Thurston County and four local cities can’t agree on who should pay the medical bills of inmates in the Thurston County jail — the agency that initially arrested the inmate, or Thurston County Sheriff’s Office, which runs the jail.
The disagreement, which has spanned about three years, has led to a lawsuit filed in Thurston County Superior Court. The county is asking for about $174,000 from the city of Olympia, about $43,000 from the city of Lacey, about $48,000 from the city of Tumwater and about $1,400 from the city of Yelm.
Undersheriff Tim Braniff said the amounts account for three years’ worth of medical costs generated by inmates arrested by the various cities’ police departments.
“We’ve been paying (the medical costs) for years, and we decided to seek out payment,” Braniff said. “Basically, the cities felt it was our duty to pay them.”
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Steve Hall, Olympia’s city manager, described the lawsuit as “friendly.” He said the two sides disagree on the issue and essentially decided to let a judge decide. He declined to comment further, and said the cities had decided to let their attorney, Michael Kenyon, elaborate.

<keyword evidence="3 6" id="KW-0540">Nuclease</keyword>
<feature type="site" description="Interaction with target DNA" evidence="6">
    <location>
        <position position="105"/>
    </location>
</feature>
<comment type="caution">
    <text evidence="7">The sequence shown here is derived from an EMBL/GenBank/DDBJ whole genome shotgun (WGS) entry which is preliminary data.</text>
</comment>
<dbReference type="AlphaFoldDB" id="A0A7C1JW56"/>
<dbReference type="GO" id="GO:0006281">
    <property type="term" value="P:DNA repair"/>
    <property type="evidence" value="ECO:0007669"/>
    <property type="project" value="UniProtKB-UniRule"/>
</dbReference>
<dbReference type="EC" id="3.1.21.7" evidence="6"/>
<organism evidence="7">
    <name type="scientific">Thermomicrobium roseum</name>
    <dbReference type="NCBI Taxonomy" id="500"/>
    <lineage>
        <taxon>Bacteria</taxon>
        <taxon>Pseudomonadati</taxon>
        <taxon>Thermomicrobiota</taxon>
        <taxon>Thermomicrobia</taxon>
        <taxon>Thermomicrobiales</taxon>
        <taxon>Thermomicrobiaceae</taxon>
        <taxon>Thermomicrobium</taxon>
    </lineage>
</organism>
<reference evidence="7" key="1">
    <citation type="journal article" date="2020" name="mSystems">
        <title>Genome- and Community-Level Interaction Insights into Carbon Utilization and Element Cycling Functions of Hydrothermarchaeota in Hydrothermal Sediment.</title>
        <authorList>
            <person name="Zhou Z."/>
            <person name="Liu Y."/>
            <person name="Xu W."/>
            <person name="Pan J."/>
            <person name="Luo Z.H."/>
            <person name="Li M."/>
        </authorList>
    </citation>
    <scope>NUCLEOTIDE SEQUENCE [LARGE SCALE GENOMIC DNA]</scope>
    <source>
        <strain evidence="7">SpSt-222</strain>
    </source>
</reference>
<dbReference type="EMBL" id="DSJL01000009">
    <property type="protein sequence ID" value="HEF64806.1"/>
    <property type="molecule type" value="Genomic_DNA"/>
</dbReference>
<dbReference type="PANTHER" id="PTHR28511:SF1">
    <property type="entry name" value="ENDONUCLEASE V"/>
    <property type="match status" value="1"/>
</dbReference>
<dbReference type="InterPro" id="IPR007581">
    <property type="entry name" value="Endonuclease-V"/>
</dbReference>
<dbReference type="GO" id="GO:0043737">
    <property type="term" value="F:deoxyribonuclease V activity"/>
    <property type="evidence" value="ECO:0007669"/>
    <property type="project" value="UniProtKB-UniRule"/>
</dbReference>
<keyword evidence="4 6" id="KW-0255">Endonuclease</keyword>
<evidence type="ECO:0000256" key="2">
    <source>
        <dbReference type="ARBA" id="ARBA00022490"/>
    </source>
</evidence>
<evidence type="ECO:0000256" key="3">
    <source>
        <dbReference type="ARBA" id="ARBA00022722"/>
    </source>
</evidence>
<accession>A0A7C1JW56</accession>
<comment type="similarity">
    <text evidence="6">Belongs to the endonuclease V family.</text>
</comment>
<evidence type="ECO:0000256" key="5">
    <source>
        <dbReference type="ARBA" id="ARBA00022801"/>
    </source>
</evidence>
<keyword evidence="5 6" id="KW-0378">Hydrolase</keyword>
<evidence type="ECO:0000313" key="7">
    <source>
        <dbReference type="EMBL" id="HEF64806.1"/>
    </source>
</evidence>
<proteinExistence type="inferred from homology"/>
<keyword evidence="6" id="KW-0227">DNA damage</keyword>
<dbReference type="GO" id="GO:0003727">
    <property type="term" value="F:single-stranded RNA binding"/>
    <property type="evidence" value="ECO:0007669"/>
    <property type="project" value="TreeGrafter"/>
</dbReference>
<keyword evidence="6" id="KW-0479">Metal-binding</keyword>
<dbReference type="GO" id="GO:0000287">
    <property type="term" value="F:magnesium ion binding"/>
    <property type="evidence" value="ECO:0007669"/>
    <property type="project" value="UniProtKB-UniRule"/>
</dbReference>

Kenyon, of Issaquah-based law firm Kenyon Disend, said that what the case comes down to is competing state statutes — some state laws point to the county paying, while others point to the cities. He said recent comparable cases regarding conflicting statutes have gone in the cities’ favors.
The attorney said he believes that the case will be resolved without a trial.
“We want to get this done as quickly and cost-effectively as possible,” Kenyon said.
Medical costs typically come from the county’s corrections budget, Braniff said. The county allocates $366,000 per year for medical costs, including supplies and medication used in the jail. Of that sum, only $160,000 goes toward hospital visits, he said.
The problem is that the budget is often spent on one expensive inmate.
Braniff gave the example of Roy Franco, who was convicted in the 2009 murder of his ex-girlfriend, Kay Langford. Franco shot Langford, then shot himself in the head. He didn’t die, but lost part of his jaw.
“We spent a lot of time and money taking him back and forth to Harborview (Medical Center),” Braniff said. “It got expensive.”
Some inmates have insurance, and others are covered by state-run programs. But if inmates are indigent, the county typically ends up footing the rest of the bill, Braniff said.
The case is scheduled for a hearing on March 31.